American Airlines Gives New Flight Attendants 'Poverty Verification Letters' — 'Airlines Do Not Want You To Make This A Career'

Instead of giving their flight attendants a pay raise, American Airlines has resorted to these "letters" as compensation.

flight attendants posing with smile at the check in counter Akarawut | Shutterstock

American Airlines has caught a bit of criticism after rumors emerged online about their plan to address the low wages that their flight attendants make. 

The $9 billion company came up with a plan that would help flight attendants who aren't making enough money to comfortably live in higher-end cities.

They're reportedly giving new flight attendants 'poverty verification letters.'

According to Travel Pulse, American Airlines is giving new-hire flight attendants the chance to receive poverty verification letters for those who live in the most expensive metro areas in the United States. The leaked letter, which was posted on Reddit, is available for flight attendants living in places like New York City, Miami, Boston, and Dallas in an attempt to help them find housing.


"This is to introduce you to [redacted] employee number [redacted] who is a new Flight Attendant currently going through American Airlines flight training," the letter reads. "The projected annual salary is $27,315 per year before incentives and taxes ... any courtesy you can provide would be appreciated."

poverty verification letter r/americanairlines | Reddit


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There are many new-hire flight attendants who can’t afford to live in the same city they have been based in and are forced to commute from cheaper towns and cities using their jump seating privileges to get to and from work. In between shifts, many flight attendants also have to rely on crash pads, which are converted houses and apartments where crew members are forced to cram themselves into bunks.

Instead of the airline paying their flight attendants more, they've resorted to providing these poverty verification letters, which essentially acknowledge the financial struggle their employees face without addressing the root cause or coming up with a better way to fix it. 

To make matters worse, American Airlines CEO Robert Isom has an estimated net worth of $23.5 million, while the airline company itself is a billion-dollar enterprise.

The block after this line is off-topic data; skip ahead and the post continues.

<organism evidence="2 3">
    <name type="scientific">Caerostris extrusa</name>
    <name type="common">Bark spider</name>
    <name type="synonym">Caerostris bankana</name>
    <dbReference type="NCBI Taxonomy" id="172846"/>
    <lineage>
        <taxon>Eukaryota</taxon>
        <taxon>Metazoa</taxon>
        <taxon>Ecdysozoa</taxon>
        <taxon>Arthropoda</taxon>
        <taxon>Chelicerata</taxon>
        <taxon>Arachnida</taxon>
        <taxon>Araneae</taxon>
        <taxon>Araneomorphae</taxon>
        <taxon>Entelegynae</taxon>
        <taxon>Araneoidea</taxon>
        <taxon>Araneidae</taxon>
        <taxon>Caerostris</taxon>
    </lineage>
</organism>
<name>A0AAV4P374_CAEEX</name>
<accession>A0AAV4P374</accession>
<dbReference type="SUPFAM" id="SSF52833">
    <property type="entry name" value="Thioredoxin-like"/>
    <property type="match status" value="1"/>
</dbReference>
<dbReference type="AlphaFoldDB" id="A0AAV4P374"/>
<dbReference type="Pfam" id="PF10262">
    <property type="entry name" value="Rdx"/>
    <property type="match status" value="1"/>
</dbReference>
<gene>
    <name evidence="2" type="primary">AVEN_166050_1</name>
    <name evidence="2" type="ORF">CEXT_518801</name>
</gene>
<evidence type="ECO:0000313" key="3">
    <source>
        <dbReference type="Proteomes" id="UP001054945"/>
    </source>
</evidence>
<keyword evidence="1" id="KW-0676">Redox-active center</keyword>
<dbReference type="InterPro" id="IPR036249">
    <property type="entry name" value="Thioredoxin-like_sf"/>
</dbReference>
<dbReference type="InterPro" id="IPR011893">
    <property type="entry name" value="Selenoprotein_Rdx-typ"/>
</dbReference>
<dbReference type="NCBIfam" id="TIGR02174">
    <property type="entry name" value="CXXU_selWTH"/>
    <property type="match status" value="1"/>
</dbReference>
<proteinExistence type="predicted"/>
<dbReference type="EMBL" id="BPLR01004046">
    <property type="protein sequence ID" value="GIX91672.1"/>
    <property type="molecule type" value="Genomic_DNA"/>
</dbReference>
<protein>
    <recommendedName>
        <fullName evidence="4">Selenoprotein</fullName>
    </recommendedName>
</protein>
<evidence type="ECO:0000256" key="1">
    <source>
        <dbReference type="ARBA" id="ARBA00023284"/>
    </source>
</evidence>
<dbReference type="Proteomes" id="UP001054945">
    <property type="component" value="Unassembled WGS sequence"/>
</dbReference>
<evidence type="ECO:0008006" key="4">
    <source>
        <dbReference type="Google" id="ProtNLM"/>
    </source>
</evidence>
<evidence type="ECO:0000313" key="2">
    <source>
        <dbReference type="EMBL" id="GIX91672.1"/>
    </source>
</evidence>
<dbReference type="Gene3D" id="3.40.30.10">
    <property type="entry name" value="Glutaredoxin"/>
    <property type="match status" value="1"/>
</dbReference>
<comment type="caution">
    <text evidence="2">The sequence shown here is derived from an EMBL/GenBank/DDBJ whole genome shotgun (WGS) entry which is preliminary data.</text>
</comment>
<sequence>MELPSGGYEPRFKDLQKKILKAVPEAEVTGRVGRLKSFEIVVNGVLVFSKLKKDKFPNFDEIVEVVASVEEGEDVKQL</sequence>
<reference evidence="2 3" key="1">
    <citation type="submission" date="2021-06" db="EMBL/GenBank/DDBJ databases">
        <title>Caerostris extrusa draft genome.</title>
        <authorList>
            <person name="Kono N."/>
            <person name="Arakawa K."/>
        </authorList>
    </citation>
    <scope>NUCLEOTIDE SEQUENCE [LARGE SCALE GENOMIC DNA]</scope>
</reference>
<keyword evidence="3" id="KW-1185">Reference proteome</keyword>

two flight attendants leaving the airport moodboard / Canva Pro

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According to Business Insider, most airlines don't even pay flight attendants full wages for the time spent boarding a flight or for delays at the gate. Instead, they compensate for the time beginning when the aircraft doors close and the engine starts, including taxiing.


"We just want to be paid for the time that we're actually at work because right now, a three or four-hour delay is standard procedure at the airport," an Air Canada employee told Insider. "I don't feel that it is too much to ask, to be paid for the time that we are working. I'm not asking to be paid to sit on my butt at home."

Flight attendants have previously protested for contract changes that reflect pay raises.

In February 2024, according to CBS News, three separate unions representing flight attendants at major U.S. airlines were picketing and holding rallies at 30 airports insisting on new contracts and higher wages. 

Flight attendants expressed frustration that pilots were given huge pay raises last year while they were forced to work for wages that have not increased in several years


While a newly hired American Airlines flight attendant's salary is above the federal poverty line of $15,060 for a single-person household, that doesn’t take into account regional price differences, including in major metro areas where the cost of living is often significantly higher.

According to CNN, the Association of Professional Flight Attendants (APFA) is proposing a 33% pay increase to top out at $91 an hour during the first year of a new contract and increases of 5%, 4%, and 4% for the remaining years of a four-year agreement. 

Just like any other job, employees deserve to be compensated for the amount of work they're putting in, and flight attendants more than deserve a pay scale that reflects the extensive training they go through, their irregular hours, and the high level of responsibility they carry on each and every flight they work on.


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Nia Tipton is a Chicago-based entertainment, news, and lifestyle writer whose work delves into modern-day issues and experiences.